(Last Updated on : 12/09/2012)
The History of Madras Army
can be traced back to the year 1757, when the British East India Company
became determined to form military units. The Army of Madras Presidency
was established with the purpose of protecting the commercial interests of the British East India Company. Initially the troops were not well trained, but after the attack of the French and the seizure of Madras (now Chennai
) in the year 1746, the British administration decided to develop trained armed forces. The military units conducted various operations, captured territory and coerced allegiance from the native rulers. The armed forces were roughly formed separate military units which were later merged to form battalions and Indian officers commanded the native troops.
In 1760, the troops of Madras Army participated in the battle of Wandiwash, which was amongst their first major military actions. The military personnel of the battalion were highly appraised for their significant service. Eventually a part of the unit was transferred to the province of Bengal under the command of Robert Clive
. During the initial years of its formation, the officers of the Madras Army were rather conscious of the social hierarchy, attire, caste rituals and customs of the native soldiers. Even landowners in the province became members of the armed forces. Muthu (Mootoo) Nayak from Madura was one of the noted landowners who joined the Madras Army.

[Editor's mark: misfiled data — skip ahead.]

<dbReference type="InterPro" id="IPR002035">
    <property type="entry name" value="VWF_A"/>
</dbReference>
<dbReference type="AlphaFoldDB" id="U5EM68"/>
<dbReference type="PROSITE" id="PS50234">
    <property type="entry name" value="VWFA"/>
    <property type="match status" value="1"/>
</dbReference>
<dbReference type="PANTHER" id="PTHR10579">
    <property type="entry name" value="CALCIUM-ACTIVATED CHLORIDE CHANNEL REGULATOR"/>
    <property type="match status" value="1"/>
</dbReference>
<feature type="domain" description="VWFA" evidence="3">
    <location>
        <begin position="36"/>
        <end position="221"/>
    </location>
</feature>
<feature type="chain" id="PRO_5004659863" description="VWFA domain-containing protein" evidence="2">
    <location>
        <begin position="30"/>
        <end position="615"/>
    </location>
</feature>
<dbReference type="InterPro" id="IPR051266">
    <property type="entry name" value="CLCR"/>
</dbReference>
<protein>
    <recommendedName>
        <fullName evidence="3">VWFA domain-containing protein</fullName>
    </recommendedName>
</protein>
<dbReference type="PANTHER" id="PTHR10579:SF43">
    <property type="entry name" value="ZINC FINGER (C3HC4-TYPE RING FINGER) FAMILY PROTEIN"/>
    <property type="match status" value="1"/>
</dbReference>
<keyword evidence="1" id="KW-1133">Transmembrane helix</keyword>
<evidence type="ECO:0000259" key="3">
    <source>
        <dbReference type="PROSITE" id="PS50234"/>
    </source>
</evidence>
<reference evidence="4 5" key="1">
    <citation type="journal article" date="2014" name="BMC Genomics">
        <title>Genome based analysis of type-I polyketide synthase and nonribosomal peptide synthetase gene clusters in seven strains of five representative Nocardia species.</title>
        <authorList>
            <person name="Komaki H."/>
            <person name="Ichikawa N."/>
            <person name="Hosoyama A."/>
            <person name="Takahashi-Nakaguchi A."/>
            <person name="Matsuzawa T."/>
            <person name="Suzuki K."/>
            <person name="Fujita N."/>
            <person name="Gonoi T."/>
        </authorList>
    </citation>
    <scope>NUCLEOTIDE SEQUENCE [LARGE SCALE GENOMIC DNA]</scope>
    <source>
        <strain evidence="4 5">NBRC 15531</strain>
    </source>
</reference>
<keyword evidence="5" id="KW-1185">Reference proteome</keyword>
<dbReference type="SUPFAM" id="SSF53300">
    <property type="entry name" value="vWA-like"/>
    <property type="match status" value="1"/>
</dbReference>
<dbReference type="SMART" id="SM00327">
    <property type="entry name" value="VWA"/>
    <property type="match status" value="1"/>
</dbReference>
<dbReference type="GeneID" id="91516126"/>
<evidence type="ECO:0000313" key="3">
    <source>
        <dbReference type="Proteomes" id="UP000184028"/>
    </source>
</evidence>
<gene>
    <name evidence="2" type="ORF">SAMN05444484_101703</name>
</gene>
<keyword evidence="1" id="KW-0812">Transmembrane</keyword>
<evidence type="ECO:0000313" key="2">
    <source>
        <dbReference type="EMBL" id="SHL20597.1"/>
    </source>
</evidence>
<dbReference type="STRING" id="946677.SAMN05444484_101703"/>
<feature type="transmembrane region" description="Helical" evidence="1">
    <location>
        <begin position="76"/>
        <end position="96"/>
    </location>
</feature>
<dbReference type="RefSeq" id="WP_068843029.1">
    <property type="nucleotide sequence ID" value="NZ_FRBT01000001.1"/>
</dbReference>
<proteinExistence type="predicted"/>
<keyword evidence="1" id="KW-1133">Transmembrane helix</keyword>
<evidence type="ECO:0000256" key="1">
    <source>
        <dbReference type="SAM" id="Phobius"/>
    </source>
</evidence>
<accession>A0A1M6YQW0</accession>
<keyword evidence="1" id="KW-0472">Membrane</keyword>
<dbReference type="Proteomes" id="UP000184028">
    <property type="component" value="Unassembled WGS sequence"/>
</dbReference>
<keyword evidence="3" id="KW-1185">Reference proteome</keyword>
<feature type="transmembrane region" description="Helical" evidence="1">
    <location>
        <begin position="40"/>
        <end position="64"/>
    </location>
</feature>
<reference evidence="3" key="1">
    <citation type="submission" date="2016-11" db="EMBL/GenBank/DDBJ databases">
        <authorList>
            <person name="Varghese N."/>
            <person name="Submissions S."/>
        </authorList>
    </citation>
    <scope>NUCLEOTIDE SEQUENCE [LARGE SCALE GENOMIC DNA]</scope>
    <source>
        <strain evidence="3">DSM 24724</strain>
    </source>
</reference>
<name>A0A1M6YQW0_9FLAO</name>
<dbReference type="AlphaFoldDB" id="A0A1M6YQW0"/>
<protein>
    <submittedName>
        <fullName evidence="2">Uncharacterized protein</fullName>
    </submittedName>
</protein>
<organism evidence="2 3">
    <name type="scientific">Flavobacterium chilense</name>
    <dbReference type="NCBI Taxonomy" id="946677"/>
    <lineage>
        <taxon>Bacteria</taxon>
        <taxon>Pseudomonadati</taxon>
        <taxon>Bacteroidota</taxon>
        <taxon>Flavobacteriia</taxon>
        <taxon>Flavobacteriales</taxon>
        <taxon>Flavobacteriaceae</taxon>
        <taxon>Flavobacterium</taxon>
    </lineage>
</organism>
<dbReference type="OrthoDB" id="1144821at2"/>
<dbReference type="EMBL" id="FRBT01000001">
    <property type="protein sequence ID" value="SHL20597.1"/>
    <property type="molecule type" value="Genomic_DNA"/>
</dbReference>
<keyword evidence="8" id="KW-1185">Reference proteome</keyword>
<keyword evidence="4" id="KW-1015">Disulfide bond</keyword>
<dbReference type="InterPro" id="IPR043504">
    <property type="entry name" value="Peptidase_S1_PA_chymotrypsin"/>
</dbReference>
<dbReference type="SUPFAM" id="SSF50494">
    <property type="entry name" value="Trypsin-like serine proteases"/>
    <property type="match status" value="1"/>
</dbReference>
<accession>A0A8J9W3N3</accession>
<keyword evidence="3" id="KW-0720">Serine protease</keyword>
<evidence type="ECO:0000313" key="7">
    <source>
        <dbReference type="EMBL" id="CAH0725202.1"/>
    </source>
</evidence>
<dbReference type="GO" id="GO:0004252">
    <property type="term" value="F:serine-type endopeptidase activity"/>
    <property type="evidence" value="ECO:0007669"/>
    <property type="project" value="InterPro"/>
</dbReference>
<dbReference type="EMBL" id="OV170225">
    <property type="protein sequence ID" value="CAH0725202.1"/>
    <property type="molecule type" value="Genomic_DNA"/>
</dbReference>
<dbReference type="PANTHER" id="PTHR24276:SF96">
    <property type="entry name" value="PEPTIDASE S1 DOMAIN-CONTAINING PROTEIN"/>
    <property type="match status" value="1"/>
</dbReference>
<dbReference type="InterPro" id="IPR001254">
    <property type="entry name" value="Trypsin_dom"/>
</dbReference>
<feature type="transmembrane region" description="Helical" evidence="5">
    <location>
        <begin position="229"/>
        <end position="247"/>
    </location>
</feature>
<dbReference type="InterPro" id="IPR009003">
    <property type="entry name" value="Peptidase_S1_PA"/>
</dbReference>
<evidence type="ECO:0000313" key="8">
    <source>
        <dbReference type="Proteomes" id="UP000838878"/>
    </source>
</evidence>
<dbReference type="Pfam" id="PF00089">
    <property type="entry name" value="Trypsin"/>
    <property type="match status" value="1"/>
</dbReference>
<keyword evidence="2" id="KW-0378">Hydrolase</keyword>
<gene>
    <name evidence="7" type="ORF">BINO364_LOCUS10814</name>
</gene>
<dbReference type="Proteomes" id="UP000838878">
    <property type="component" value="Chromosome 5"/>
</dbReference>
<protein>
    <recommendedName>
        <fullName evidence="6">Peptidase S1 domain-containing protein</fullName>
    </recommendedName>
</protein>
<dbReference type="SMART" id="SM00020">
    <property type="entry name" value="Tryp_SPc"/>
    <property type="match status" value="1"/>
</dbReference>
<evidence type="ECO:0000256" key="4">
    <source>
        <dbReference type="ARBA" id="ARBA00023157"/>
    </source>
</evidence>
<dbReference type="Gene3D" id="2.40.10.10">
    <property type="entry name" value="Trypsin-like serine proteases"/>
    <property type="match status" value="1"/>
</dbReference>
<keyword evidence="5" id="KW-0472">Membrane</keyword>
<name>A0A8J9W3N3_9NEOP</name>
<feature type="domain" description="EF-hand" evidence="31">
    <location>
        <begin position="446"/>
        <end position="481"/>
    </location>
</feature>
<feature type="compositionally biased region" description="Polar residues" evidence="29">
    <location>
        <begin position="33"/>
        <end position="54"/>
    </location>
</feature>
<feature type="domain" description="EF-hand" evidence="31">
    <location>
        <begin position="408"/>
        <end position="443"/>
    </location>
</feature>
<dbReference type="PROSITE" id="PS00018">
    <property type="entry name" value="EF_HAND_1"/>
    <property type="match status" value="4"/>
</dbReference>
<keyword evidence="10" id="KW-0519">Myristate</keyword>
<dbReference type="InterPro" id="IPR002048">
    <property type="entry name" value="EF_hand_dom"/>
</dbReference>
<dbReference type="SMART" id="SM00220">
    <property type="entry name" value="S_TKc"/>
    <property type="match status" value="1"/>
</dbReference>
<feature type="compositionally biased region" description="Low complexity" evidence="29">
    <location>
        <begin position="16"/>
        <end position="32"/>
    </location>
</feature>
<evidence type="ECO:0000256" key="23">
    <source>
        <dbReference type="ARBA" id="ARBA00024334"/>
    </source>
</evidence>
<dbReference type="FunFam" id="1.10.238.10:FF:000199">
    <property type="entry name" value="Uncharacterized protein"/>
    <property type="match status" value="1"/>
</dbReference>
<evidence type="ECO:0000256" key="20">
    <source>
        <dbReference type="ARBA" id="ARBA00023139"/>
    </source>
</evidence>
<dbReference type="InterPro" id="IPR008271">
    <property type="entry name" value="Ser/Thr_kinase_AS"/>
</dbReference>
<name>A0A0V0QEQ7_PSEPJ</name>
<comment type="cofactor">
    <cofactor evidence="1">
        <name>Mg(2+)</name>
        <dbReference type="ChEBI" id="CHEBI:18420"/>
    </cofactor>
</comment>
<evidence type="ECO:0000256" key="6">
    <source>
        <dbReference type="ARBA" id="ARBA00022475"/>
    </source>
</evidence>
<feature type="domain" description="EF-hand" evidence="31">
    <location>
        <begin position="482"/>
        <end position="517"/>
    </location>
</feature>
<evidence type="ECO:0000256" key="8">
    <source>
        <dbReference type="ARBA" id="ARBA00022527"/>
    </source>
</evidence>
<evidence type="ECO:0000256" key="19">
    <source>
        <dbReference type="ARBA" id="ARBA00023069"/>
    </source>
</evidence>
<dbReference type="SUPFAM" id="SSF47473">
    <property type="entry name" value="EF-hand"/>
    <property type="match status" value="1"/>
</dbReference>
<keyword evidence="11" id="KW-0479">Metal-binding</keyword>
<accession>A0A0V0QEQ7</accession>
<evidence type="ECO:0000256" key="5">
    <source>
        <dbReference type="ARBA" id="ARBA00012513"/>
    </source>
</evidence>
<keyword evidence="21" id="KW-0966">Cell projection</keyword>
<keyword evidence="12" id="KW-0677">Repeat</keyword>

Subsequently the Madras Army developed and the British East India Company recruited new officers, which worsened the leadership and attention of the men. This led to the incident of the Vellore mutiny
in the Army of Madras Presidency. The officers of the East India Company organized looting activities frequently. Lord Wellesley, the Duke of Wellington, shared the loot with each officer and Sepoy. After the death of Tipu Sultan
and the defeat of Hyder Ali
, the lootings increased rapidly through out the territory, particularly in Seringapatnam. Moreover the 2 sons of Tipu Sultan were imprisoned by the British administration in Vellore Fort. Such activities of the Madras Army officers infuriated the native Indians through out the country.
During the 1830s, the Madras Army evolved into a professional armed military force. The Government of the province of Madras primarily used the battalion for internal security campaigns and other administrative operations. The army was developed for the defence of the state against internal and external enemies. The British officers knew of the integral strengths and weaknesses of a multi-ethnic armed force that could not invoke patriotism. The Army of Madras Province tried to subdue the weaknesses through various programs such as offering paternalistic care for the sepoys and their families and by recommending the study of Asian languages by the English officers. The unit was mainly put together to provide support to the civil administration for securing the revenue and sustaining serenity.
The Madras Army remained nearly unchanged even after the Great Revolt of 1857, also known as the Sepoy Mutiny in 1857. All of the 52 regiments of Madras Native Infantry maintained loyalty to the British East India Company. The regiments were later reassigned to the new British Indian Army after the East India Company was replaced by the British Empire in India